Together, limiting AAs, lower EAA content, and lower leucine content help explain why plant proteins don’t appear to stimulate MPS as well as animal proteins do, though a couple of studies have observed no difference.
Plant proteins don’t all have the same limiting AAs, though. For instance, as shown in this table, pea and soy have a lot of lysine, and rice a lot of methionine; and as shown in the graphic above, corn has a lot of leucine. According to one study, per 100 grams of protein isolate, corn has more leucine (8.8 g) than do whey (8.6) and casein (5.8 g). Therefore, by combining different plant proteins, you can compensate for their individual weaknesses.
You can also compensate for the lower quality of plant proteins simply by eating more. In a 2016 randomized controlled trial (RCT) in healthy older men, when equated for leucine content (4.4 g), whey protein (35 g) increased peak plasma leucine more than did wheat protein (60 g), but the two proteins increased MPS rates similarly (wheat a little more, but the difference wasn’t statistically significant). Similarly, in a 2020 RCT, when equated for leucine content (2.5 g), mycoprotein (70 g, including 31.5 g as protein) increased resting and postexercise MPS rates more than did milk protein (31 g, including 26.2 g as protein).
So more is better … up to a point. Beyond a certain amount of protein, eating more won’t further increase your MPS. In other words, if your protein intake is high enough, it no longer matters if the protein is animal protein or plant protein. This would explain why, in another 2020 RCT (lasting 3 days), older adults on a high-protein diet (1.8 grams of protein per kilogram of body weight per day: 1.8 g/kg/day) saw similar increases in MPS whether the protein was mostly from animal sources or entirely from plant sources (57% mycoprotein).
Reference: Pinckaers et al. Sports Med. 2021.
We’ve been mentioning MPS a lot, but although MPS studies do provide useful information, MPS is just a proxy for what we actually care about: increasing muscle mass. As we said at the start, whether muscle is gained or lost depends on the long-term balance between MPS and MPB, so we need long-term trials that measure changes in muscle mass.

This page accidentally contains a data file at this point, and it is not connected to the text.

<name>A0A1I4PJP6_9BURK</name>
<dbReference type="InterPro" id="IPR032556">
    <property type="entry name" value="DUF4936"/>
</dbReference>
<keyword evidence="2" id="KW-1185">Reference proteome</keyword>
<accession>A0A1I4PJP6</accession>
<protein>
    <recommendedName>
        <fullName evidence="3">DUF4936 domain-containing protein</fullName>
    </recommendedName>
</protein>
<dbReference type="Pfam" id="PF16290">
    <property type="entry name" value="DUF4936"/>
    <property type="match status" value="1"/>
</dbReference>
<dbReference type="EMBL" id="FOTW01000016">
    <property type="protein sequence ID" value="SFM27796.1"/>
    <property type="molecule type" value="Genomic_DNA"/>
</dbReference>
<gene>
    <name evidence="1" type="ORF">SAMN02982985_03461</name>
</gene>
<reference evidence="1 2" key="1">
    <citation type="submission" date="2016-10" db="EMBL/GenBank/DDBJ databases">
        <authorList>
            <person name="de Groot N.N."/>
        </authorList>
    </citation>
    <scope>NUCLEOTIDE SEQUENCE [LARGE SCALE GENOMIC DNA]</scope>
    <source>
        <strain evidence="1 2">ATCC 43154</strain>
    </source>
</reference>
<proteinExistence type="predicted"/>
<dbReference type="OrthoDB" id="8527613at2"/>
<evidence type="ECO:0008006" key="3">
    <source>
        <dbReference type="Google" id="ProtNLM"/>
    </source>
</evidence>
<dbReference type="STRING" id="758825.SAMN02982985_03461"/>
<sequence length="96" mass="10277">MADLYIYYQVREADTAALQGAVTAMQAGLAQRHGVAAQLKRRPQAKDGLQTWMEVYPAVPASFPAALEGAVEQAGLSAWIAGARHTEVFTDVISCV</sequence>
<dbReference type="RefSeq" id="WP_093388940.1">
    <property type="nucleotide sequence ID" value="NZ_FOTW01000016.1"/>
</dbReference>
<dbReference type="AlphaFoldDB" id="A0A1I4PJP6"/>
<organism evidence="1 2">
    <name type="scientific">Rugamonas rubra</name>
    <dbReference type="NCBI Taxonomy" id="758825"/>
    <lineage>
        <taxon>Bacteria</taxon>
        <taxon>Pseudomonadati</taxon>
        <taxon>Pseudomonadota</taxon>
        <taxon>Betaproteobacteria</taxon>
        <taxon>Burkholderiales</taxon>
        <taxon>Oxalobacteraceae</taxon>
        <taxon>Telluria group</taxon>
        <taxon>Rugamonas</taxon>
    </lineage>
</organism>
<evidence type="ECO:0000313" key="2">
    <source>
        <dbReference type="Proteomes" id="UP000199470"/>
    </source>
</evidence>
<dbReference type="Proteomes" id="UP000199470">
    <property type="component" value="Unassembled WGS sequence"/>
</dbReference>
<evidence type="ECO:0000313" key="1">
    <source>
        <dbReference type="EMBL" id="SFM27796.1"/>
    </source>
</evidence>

We summarized one such study in the May 2021 issue of Study Summaries. In this 12-week nonrandomized controlled trial, 38 young men performed resistance exercise twice per week. Their diet was high in protein (1.6 g/kg/day) and either omnivorous or vegan. In the end, there was no between-group difference in leg lean mass, rectus femoris cross-sectional area, or vastus lateralis cross-sectional area.
A potential limitation of this study is that the participants were untrained, and untrained people gain muscle easily when they start a resistance-training program. In other words, in this study, the effect of the resistance-training program may have drowned the effect of the difference in protein type. Then again, if that’s the case, it means that neither protein type proved to be greatly superior to the other.
Unfortunately, the above trial is the only one of its kind. Other long-term trials have compared plant-protein and animal-protein supplements (e.g., soy protein vs. whey protein), but the supplement typically made up only about a quarter of the participants’ daily protein intake, which means that the “plant protein” group could still have consumed a lot of animal protein. Moreover, plant proteins are much more bioavailable as protein powders (concentrates or isolates) than in whole foods, and the plant protein used is usually a high-quality protein, such as soy protein. So it comes as no surprise that changes in strength and body composition were similar between the “plant protein” and “animal protein” groups.
What data we have draw a consistent pattern: as long as we eat enough protein (around 1.6 g/kg/day), the type of protein (plant or animal) affects neither strength nor body composition. This is especially true in the real world, where vegans are likely to eat a wide variety of plant proteins on a regular basis, thereby ensuring that all their EAA needs are met.